Jie Xi from Mandarin service contributed to this report
WASHINGTON - U.S. President Donald Trump said on Friday that he wants a complete trade deal with China and that the country's purchase of American agricultural goods is not enough. He made the comments ahead of the next round of senior level U.S.-China trade talks in Washington.
"We're looking for a complete deal. I'm not looking for a partial deal. China has been starting to buy our agricultural product, if you noticed over the last week, and actually some very big purchases. But that's not what I'm looking for. We're looking for the big deal," said Trump during a joint press conference with visiting Australian Prime Minister Scott Morrison at the White House.
Washington and Beijing last held major talks in July, but there was no major breakthrough in the trade disputes between the world's top two economies.
The two countries have been engaged in a series of escalating tit-for-tat tariffs for more than a year, sparked by the U.S.'s initial demand for changes in China's trade, subsidy and intellectual property practices.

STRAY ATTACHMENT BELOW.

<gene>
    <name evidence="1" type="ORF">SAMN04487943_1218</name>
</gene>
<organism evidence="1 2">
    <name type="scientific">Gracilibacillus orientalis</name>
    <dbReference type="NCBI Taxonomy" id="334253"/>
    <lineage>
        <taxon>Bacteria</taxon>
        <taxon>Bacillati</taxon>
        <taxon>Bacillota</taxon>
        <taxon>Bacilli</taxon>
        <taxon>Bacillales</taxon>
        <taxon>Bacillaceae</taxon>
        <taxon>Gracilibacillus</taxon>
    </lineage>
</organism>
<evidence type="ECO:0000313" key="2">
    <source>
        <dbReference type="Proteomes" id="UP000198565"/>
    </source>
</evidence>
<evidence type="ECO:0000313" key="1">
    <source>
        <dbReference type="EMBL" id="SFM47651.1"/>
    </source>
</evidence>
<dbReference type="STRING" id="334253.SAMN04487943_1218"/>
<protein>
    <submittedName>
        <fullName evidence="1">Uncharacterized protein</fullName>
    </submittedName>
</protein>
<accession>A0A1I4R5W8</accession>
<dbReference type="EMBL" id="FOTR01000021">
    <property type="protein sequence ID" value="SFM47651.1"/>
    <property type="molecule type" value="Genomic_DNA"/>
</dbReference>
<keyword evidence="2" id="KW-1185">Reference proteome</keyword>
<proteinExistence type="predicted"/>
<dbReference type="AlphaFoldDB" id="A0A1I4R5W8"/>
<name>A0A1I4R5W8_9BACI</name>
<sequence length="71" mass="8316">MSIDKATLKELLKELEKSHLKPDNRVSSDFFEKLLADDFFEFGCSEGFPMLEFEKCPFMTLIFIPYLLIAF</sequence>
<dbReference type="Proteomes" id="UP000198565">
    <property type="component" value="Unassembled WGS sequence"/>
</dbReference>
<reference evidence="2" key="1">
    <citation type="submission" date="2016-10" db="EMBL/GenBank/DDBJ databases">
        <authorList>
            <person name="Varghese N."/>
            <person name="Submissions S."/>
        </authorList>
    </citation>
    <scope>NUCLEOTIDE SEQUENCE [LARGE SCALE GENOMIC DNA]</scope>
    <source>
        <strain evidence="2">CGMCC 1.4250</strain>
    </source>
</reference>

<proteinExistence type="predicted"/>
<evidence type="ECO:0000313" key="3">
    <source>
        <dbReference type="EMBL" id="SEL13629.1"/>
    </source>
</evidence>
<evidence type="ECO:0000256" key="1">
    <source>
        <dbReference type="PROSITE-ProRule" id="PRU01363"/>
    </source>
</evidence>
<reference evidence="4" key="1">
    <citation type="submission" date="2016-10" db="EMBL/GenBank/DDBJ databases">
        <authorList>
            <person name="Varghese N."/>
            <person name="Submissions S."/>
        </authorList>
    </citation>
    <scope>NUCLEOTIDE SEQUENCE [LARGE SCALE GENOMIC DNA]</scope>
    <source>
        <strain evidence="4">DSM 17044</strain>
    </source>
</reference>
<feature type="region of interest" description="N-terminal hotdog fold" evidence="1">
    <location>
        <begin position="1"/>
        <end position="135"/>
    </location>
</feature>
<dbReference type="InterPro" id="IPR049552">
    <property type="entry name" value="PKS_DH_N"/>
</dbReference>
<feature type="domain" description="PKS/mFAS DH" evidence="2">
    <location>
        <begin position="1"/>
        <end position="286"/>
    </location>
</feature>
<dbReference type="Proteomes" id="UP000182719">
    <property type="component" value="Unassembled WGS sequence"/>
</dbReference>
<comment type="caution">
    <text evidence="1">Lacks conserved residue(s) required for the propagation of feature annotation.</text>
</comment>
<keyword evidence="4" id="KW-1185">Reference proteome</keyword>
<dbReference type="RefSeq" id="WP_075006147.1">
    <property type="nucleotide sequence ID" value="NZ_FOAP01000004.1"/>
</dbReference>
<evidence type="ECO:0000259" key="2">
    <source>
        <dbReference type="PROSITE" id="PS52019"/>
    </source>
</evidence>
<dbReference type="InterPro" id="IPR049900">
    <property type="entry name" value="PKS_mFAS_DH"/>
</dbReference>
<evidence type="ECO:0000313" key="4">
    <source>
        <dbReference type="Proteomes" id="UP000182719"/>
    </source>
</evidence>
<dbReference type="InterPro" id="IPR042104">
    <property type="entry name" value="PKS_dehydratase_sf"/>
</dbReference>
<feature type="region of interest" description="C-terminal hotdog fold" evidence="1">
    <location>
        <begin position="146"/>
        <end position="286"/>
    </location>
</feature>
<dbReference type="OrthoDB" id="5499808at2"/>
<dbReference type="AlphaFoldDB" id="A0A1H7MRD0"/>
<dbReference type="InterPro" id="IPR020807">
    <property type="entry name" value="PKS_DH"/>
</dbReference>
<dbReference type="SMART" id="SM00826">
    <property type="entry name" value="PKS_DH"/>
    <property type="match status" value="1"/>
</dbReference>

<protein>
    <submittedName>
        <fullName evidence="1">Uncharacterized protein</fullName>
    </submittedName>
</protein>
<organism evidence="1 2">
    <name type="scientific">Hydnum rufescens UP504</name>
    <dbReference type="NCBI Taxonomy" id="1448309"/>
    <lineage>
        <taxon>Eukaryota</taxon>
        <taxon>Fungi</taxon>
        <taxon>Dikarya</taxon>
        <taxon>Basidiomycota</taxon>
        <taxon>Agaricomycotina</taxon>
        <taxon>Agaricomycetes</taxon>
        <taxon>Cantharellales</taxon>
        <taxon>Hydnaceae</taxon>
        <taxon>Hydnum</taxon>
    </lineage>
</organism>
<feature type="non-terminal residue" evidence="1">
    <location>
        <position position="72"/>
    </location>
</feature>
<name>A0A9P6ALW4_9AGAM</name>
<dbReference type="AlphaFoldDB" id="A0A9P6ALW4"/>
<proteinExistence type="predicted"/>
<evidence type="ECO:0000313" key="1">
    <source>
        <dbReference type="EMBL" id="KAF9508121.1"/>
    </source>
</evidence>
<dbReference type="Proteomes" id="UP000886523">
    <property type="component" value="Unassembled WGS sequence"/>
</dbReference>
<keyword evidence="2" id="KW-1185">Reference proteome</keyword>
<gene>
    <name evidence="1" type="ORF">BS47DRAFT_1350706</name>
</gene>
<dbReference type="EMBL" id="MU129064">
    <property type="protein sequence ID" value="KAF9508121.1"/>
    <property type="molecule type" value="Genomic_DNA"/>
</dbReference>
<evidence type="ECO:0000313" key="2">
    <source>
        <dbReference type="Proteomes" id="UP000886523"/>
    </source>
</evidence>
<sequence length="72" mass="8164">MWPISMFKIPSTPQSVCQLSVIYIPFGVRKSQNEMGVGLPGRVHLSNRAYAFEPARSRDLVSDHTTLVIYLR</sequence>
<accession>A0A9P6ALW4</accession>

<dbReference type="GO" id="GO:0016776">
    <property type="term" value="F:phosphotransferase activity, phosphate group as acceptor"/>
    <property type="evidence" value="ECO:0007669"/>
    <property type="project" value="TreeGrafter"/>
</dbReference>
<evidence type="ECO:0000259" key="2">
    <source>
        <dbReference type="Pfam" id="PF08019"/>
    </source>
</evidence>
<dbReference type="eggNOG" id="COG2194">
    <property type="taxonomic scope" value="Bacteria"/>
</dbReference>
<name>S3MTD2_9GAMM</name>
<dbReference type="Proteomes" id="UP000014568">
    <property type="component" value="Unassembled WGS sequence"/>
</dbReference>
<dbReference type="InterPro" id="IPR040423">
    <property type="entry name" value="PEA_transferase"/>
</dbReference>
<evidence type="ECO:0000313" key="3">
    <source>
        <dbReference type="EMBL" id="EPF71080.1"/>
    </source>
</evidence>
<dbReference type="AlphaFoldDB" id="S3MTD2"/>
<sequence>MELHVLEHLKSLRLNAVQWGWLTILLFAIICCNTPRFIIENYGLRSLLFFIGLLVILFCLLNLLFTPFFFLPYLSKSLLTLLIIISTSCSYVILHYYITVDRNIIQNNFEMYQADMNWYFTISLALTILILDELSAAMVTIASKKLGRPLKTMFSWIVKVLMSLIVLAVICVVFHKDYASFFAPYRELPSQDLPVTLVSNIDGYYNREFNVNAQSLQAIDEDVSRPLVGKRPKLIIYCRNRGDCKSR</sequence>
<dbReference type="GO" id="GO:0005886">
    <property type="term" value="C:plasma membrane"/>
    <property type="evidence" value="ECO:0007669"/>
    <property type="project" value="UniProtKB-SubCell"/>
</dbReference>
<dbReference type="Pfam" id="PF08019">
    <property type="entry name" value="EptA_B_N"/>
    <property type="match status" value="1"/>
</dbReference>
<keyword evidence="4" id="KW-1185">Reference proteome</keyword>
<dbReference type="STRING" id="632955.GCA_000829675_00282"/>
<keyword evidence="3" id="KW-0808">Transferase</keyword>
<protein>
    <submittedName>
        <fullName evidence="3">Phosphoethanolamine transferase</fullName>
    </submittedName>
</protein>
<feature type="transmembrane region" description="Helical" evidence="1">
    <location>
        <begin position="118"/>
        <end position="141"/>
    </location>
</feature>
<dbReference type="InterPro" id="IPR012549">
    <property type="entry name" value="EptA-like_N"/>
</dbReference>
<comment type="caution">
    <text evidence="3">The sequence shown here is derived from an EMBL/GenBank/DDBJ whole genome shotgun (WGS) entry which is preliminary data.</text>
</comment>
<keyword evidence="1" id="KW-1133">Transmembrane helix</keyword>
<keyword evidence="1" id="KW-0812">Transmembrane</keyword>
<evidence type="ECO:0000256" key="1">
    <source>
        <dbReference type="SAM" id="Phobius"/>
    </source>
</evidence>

Beijing says Washington's trade policies are aimed at trying to stifle its ability to compete.
As the U.S. continues to impose tariffs on Chinese goods, Trump said Friday China is experiencing "the worst" economy in years.
"Two weeks ago it's the worst in 22 years, now it's 57 years and it's only going to get worse," said Trump.
While government economists in Beijing are slightly more optimistic, as they expect a stimulus plan to help stave off a sharper slowdown, some American analysts said China's economic growth risks slipping below the lower-end of Beijing's 2019 target of 6% in the third quarter or over the next year.
Brad Setser from Council on Foreign Relations says the economic stimulus measures provided by the Chinese government have "been too modest to push China's growth back up."
"The hits to confidence and uncertainty have been important in dampening the outlook in China. Even firms that are not planning to leave in the short term are exploring alternatives more seriously than in the past, rather than relying on one country for their production or supplies," said Martin Chorzempa from the Peterson Institute for International Economics.